The United States topped the list of countries where mobile fraud originates, a new study from Syniverse found.
According to the report, the United States ranked highest among fraud origin countries for all mobile fraud cases analyzed for the report, including text message attacks, suspicious roaming-related incidents, and international revenue sharing fraud attacks. Spain and Peru rounded out the top three originators of such incidents, the report indicated.
Interestingly, while more than 50 percent of fraud attacks in North America originated in the United States, Syniverse found just under 80 percent of the SIMs that account for originating fraud stateside are from Mexico. Similarly, 56 percent of fraud in Spain is conducted using SIM cards from the United Kingdom.
But where is it all going?
In particular, the report found the United States is king when it comes to intra-region fraud – that is fraud attacks that do not cross continental boundaries – accounting for 35 percent of all case volume in that category. Nearly three quarters of traffic originating from aforementioned SIMs from Mexico in the United States ends up in Cuba, the report observed. The study also noted the use of national roaming over a wide area is a major factor that contributes to fraud stateside.
Though Cuba is the country most targeted by fraud overall, other top targets include Tunisia, Somalia, Latvia, Russia, Algeria, Iran, Chad, Congo, and Afghanistan.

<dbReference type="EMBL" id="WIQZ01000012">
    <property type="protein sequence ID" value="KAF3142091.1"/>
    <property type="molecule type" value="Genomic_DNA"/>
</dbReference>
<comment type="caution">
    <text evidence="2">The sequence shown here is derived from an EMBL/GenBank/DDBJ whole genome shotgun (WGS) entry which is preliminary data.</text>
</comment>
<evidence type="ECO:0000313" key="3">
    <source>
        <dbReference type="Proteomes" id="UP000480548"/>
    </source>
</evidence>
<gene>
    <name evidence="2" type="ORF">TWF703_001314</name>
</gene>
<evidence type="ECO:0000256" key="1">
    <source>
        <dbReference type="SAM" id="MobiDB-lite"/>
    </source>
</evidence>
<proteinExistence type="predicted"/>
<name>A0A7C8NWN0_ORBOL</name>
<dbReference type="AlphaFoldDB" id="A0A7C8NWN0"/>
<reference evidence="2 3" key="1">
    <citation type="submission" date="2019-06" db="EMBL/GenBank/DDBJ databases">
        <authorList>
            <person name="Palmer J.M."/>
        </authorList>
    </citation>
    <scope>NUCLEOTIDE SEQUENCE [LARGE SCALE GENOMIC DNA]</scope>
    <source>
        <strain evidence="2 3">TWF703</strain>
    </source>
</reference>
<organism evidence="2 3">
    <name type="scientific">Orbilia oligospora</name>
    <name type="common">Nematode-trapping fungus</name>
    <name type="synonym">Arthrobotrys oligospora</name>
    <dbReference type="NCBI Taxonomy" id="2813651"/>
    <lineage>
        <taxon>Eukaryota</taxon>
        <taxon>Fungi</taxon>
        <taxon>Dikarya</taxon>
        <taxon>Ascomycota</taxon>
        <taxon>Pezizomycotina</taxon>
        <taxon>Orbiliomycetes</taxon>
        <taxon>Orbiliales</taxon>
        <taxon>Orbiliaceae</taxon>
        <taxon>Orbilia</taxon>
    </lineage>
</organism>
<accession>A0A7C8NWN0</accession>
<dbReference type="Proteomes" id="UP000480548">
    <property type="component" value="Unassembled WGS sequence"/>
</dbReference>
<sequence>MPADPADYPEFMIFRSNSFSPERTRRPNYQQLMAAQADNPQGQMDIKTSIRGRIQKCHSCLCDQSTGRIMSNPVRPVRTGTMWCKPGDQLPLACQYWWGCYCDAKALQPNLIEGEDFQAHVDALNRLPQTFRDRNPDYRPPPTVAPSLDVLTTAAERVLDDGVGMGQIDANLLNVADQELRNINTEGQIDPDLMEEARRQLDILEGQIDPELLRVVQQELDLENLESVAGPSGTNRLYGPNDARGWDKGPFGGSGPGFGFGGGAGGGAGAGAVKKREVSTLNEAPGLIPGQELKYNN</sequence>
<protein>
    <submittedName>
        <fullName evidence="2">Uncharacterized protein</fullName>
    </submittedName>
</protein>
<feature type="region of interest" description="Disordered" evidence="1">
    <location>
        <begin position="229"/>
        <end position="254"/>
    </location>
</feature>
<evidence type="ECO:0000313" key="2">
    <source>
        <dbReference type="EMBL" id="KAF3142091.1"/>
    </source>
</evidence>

Another fun fact? All this fraud activity adds up – the study found fraud now amounts to 1.7 percent of annual revenue in the communications industry.
Syniverse said its report relied on data shared by more than 130 operators around the globe covering the period from Nov. 1, 2015 through Oct. 31, 2016. But the country said this broad view of fraud is unique.
“Analyzing firsthand data is invaluable in the fight against mobile fraud,” Kyle Dorcas, vice president of policy and risk management at Syniverse said. “Unfortunately, experiences with fraud attacks are not often shared between operators, which can limit knowledge and make the challenge of combating fraud much more difficult. Our global network of mobile operators and the data from our work with them creates a unique fraud protection database and a window into the most critical fraud threats.”
According to Dorcas, it’s not enough for operators to rely on patterns to predict fraud, they must monitor data in real time because fraud attacks will happen when operators least expect it. Additionally, he said a global understanding of fraud – like that presented in the study – is also an important factor in preventing fraud.
“A hot country for fraud attacks one week may not be a hot country the next week,” Dorcas explained. “Rapid and consistent detection is crucial, and having access to global intelligence is a major factor in achieving this. In particular, knowing where fraud attacks most frequently occur originate and terminate, operators can take proactive strategies to minimize this fraud.”